LA Meets NYC: Mulholland Books Marries Hollywood, Video Games and Fiction

In English Language by David Duhr

Little, Brown’s new imprint is delivering page-turners with Hollywood pedigree and has signed unique partnerships with film producers and video game companies. By David Duhr NEW YORK: Albert Brooks in The Muse compared being a screenwriter in Hollywood to being a eunuch at an orgy: “except that the eunuch can at least watch,” Brooks’ character says, “while the screenwriter is …

Five Tips for Working with Hollywood as a Publisher or Author

In Discussion by Edward Nawotka

The importance of “key art,” how to work with co-agents, and whether or not to follow your gut. By Edward Nawotka For the past two days we’ve looked at the process of book discovery in Hollywood, and as discussed yesterday, how the cultures between book publishing and filmmaking are often at odds. Continuing yesterday’s conversation with Pat Walsh, former editor …

Magic Seeds: The Art and Science of Book Discovery in Hollywood

In English Language, Resources by Peter Cook

“The deal-making process is far more fluid than many people realize,” says veteran books-to-film agent Jeff Aghassi. Read Part One of this article, in which ICM’s Josie Freedman and other Hollywood insiders talk about how they decide which books would make good movies. By Peter Cook “Because…essentially, anyone can publish these days, there is so much information out there that it …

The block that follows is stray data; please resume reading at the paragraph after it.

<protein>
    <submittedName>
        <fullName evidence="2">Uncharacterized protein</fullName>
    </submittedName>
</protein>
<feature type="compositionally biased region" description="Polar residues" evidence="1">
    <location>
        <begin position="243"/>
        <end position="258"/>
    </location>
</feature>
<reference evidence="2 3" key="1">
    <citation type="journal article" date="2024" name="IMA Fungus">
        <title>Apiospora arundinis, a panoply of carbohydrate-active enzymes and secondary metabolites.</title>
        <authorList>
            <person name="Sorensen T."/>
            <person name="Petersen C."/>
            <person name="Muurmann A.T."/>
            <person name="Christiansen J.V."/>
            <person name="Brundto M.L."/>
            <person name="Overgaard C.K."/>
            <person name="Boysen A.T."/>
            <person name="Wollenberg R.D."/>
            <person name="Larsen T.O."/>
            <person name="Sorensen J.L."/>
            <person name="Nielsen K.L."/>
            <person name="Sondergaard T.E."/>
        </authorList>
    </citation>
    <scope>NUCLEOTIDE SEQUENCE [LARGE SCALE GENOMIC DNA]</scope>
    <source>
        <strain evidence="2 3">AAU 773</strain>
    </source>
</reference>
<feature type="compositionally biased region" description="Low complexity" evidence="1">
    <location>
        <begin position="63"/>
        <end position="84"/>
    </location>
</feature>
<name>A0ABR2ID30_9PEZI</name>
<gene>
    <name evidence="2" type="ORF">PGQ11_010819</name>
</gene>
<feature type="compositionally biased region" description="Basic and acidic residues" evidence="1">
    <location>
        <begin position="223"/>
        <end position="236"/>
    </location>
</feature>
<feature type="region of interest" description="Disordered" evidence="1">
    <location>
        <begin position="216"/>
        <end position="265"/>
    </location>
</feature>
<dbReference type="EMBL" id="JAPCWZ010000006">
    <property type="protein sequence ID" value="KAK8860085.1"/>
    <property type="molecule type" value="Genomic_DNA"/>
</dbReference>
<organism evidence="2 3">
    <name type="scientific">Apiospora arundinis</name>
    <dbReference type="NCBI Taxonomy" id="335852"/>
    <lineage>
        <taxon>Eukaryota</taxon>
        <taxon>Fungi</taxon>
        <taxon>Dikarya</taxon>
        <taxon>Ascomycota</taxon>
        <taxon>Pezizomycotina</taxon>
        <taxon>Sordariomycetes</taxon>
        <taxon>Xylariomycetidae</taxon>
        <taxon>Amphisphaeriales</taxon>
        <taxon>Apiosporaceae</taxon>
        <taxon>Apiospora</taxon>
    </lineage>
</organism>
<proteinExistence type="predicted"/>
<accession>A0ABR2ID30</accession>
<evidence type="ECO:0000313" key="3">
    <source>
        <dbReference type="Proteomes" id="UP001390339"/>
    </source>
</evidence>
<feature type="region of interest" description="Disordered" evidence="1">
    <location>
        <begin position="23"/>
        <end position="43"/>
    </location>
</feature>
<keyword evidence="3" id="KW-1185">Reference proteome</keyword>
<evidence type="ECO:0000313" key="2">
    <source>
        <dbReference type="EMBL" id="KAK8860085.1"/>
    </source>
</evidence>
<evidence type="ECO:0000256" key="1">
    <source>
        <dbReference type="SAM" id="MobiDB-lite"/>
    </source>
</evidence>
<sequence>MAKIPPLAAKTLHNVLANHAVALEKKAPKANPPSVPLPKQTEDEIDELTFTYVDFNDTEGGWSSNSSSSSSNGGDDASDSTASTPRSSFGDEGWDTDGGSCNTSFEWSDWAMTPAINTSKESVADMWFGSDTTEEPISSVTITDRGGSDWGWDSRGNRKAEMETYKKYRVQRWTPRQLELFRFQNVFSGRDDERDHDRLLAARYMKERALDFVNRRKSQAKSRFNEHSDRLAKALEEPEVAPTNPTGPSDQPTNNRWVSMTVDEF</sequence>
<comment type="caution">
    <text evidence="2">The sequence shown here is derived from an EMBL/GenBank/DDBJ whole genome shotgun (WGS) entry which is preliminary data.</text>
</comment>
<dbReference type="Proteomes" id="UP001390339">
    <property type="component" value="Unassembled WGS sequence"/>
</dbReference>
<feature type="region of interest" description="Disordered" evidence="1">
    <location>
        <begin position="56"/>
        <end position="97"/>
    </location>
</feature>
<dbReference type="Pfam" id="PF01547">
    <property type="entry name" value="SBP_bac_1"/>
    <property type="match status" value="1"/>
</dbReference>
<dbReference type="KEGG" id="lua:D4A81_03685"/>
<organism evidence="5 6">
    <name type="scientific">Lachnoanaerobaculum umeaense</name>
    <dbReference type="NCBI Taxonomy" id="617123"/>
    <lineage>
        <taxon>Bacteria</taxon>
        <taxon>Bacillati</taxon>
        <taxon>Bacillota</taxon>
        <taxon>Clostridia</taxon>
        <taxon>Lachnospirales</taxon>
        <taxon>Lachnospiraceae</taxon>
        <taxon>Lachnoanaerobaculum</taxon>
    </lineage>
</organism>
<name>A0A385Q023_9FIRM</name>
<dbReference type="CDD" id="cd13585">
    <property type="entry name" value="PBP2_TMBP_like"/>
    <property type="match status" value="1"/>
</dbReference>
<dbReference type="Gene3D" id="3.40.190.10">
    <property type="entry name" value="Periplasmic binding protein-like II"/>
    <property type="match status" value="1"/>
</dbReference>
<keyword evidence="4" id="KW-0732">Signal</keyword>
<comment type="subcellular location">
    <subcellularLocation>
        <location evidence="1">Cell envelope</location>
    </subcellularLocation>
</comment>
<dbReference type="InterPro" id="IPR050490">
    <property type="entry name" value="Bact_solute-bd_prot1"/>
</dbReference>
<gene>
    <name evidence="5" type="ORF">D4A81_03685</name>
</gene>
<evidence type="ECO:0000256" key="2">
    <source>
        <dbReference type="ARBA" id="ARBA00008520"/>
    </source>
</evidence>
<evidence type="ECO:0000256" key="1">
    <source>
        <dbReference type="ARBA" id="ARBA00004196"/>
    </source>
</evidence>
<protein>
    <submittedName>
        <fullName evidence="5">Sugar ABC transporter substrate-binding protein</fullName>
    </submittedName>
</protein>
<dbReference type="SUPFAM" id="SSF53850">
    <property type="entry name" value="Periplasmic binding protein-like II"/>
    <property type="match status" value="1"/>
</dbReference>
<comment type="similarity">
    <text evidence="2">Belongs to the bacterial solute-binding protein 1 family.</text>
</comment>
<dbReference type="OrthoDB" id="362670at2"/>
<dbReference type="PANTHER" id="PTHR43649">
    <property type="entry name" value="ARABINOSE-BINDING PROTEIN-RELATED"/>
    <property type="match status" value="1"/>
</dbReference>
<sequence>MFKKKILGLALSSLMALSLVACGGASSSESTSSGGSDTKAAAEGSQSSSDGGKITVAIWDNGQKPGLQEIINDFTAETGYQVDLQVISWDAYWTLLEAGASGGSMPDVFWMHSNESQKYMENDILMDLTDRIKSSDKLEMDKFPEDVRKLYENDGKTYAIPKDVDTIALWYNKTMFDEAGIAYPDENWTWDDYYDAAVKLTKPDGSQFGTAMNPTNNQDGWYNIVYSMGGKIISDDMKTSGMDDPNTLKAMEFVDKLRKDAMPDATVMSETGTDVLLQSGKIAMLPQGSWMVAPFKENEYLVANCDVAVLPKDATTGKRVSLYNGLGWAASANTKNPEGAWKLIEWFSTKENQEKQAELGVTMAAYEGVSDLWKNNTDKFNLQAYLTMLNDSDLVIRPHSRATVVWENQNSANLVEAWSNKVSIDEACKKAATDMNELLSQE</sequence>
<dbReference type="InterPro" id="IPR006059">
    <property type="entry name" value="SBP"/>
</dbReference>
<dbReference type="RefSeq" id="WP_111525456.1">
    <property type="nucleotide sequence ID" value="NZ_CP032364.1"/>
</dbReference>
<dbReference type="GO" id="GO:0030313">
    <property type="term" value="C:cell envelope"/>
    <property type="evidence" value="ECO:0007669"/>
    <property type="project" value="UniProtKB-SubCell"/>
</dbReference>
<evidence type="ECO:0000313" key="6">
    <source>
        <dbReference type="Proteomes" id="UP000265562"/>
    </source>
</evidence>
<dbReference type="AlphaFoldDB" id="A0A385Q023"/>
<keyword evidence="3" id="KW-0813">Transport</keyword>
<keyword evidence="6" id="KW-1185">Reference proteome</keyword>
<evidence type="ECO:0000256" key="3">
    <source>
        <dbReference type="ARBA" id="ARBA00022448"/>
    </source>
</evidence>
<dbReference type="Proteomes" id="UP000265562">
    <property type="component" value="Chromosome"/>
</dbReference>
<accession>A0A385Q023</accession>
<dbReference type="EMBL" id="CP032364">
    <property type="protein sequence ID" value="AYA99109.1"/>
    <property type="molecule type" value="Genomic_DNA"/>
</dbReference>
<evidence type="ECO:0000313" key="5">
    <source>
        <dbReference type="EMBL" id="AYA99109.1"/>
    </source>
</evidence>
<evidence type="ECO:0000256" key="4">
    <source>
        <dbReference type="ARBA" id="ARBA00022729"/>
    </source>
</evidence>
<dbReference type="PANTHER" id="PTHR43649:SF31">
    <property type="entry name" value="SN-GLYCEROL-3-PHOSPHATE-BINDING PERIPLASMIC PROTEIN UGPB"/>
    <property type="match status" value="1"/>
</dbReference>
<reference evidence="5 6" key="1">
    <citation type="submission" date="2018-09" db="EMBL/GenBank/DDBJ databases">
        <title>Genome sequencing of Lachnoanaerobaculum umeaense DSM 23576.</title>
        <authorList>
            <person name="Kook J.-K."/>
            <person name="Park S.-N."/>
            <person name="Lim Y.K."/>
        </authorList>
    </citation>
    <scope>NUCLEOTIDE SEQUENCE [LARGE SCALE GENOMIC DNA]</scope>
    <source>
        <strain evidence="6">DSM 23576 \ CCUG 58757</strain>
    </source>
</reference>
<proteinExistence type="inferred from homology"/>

Hollywood and Book Publishing, Never the Twain Shall Meet?

In Discussion by Edward Nawotka

Interview with Pat Walsh, the former editor-in-chief of MacAdam/Cage on how book publishing and Hollywood do (and don’t) get along. By Edward Nawotka It’s often presumed that the culture of Hollywood and that of book publishing are about as far apart as California and New York. Often, you hear embarrassing stories about each trying to cross-over into the other’s territory. …

What’s the (Novelized) Story, Morning Glory?

In Guest Contributors by Guest Contributor

By Diana Peterfreund Last fall, my Random House editor, Kerri Buckley, called me and asked if I’d ever considered writing a movie novelization. I’d just returned from a writing conference where I met several writers who did such work, and I was intrigued. Though I’d published five original novels, I’d recently branched out into other kinds of fiction writing, including …